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For the Umpteenth Time: Costs Are Not Benefits

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Commenting on this post [2], Ed Rector – opening with a quotation from my post – writes:

” – – – – the beef that we export is a cost. ” !!??!!

No it isn’t. It is a source of additional income (and jobs) for US beef producers.

Responding to Mr. Rector’s comment, Steve Peterson writes:

Opportunity cost.

Mr. Peterson is correct, but let me here add more.  Mr. Rector doesn’t understand cost.

“Cost” is not a synonym for “net loss” or even “loss” (despite “cost” often being mistaken for such).  Cost is that which is foregone whenever a choice is made.  (Notice, by the way, that every choice entails a cost – and every cost is the result of a choice having been made.  Cost and choice are inseparable from each other.)

In the case of American beef exports, they are indeed, as Mr. Rector says, “a source of additional income (and jobs) for US beef producers,” yet this reality does not mean that they are not a cost.  The beef exports – or, more fundamentally, the additional goods and services that would otherwise have been produced had not the exported beef been produced – are sacrificed in order to get the revenue on the foreign sales of this beef.  Because U.S. beef producers would prefer to get those earnings without having to ship beef to foreign buyers, the exported beef is clearly a cost.  It might well be a cost worth incurring – that is, it might be a cost that is smaller than the benefits that its incurrence makes possible – but there’s no denying that it’s nevertheless a cost.  American beef exports are the price American beef producers pay in order to buy whatever goods and services they buy with their export earnings.  No exports; no export earnings; no export earnings, no ability to acquire whatever goods and services those earnings are used to purchase.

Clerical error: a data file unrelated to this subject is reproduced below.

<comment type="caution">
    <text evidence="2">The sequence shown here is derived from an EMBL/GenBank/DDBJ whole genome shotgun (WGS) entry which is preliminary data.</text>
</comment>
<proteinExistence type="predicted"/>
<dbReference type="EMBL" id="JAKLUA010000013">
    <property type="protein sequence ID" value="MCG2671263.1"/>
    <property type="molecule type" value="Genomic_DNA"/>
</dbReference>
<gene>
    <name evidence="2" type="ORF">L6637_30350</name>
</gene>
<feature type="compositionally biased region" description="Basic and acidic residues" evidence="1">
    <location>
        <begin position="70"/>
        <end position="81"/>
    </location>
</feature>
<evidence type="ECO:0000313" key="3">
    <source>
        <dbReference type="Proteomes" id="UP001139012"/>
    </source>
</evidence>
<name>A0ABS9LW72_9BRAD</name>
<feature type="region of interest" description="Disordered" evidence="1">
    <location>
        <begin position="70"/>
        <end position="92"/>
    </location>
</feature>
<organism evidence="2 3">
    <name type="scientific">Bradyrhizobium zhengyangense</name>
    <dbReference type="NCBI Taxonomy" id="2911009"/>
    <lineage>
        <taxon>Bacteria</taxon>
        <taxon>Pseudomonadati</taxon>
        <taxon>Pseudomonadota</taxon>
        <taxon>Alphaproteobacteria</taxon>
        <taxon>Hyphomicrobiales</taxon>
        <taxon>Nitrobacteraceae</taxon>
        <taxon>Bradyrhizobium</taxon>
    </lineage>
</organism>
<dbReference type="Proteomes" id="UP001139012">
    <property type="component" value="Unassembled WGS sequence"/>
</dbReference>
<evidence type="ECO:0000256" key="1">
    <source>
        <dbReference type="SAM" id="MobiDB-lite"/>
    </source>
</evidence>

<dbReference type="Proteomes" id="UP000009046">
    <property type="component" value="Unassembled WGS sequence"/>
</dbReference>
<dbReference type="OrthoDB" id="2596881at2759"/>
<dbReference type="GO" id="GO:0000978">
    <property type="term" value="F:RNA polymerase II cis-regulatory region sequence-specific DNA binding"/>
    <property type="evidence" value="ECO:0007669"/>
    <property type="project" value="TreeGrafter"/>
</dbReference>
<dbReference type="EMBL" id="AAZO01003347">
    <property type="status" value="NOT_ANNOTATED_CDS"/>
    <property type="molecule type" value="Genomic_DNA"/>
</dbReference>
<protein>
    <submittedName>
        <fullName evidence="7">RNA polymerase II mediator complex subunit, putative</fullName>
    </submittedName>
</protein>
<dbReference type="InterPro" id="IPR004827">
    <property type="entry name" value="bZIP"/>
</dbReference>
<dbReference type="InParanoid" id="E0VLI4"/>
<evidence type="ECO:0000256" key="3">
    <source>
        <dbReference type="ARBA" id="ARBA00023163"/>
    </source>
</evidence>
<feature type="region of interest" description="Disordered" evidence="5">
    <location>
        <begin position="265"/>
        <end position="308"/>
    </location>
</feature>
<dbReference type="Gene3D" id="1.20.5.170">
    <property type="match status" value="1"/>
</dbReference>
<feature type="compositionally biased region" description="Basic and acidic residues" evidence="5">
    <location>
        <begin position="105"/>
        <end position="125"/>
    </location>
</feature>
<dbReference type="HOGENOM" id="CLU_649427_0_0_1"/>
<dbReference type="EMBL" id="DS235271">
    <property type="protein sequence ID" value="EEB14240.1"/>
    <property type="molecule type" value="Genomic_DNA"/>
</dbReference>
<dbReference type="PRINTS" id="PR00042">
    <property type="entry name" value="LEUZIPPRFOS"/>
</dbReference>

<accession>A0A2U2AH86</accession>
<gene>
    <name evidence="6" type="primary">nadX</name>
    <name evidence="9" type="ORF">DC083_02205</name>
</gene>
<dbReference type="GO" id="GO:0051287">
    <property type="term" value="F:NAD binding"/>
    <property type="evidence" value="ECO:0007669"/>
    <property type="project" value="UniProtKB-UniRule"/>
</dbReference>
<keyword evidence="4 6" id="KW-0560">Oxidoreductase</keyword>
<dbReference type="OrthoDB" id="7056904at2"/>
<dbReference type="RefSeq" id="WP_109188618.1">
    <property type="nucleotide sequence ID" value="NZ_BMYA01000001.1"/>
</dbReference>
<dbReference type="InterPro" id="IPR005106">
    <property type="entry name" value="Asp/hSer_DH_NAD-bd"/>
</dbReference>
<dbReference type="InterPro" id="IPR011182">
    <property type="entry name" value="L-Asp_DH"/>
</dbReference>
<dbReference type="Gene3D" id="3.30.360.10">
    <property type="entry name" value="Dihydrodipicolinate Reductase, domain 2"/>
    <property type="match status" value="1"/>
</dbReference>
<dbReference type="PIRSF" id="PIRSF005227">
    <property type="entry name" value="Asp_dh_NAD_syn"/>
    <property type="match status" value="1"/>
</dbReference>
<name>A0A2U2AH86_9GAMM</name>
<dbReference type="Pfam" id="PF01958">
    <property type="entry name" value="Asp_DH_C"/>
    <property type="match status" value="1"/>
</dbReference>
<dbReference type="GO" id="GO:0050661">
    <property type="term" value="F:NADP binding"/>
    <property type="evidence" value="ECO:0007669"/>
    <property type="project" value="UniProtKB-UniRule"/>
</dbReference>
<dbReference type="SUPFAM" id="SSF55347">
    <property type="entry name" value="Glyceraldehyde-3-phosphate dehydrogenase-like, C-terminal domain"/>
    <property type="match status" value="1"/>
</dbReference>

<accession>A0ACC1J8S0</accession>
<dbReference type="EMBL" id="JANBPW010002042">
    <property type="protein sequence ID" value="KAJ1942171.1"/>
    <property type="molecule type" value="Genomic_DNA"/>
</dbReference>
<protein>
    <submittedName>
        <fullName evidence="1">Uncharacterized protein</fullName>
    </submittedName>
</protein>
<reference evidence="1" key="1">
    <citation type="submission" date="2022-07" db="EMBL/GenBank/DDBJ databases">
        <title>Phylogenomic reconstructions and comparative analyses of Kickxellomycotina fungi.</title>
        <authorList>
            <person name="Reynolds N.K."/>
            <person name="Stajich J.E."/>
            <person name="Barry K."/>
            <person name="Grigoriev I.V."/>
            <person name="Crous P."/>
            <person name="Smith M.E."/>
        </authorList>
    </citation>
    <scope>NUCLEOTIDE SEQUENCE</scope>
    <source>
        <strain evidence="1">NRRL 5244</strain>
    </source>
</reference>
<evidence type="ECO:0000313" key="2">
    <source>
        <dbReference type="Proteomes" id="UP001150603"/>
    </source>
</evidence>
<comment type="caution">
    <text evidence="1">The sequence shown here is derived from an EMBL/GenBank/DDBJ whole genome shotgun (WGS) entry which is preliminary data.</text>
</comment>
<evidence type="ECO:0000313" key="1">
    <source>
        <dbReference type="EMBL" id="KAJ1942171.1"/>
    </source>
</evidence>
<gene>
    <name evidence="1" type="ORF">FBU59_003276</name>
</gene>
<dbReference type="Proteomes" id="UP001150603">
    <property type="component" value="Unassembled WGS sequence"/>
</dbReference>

Also note, Mr. Rector errs also when he suggests that jobs on cattle ranches and in beef-processing plants are benefits.  They, too, are costs.  I’m quite sure that all of those workers perform those jobs chiefly as a means of earning incomes.  The time and effort that these workers devote to the beef-producing processes are what these workers give up in exchange for the ability to consume the goods and services that they purchase with their incomes.  From the perspective of society, worker time and effort spent producing beef is worker time and effort not spent producing other goods and services.  These forgone other goods and services are the costs of producing beef for export.  Again, the fact that forgoing these other goods and services might be made worthwhile by the greater value of the additional good and services the consumption of which is made possible by the beef exports does not render* the jobs themselves a benefit.  They are a cost.

I ask anyone who truly believes that jobs as such are a benefit rather than a cost to contact me immediately.  I have lots of opportunities for you to enjoy many benefits at my home.  You can start by painting my house.

…..

* Pun intended.

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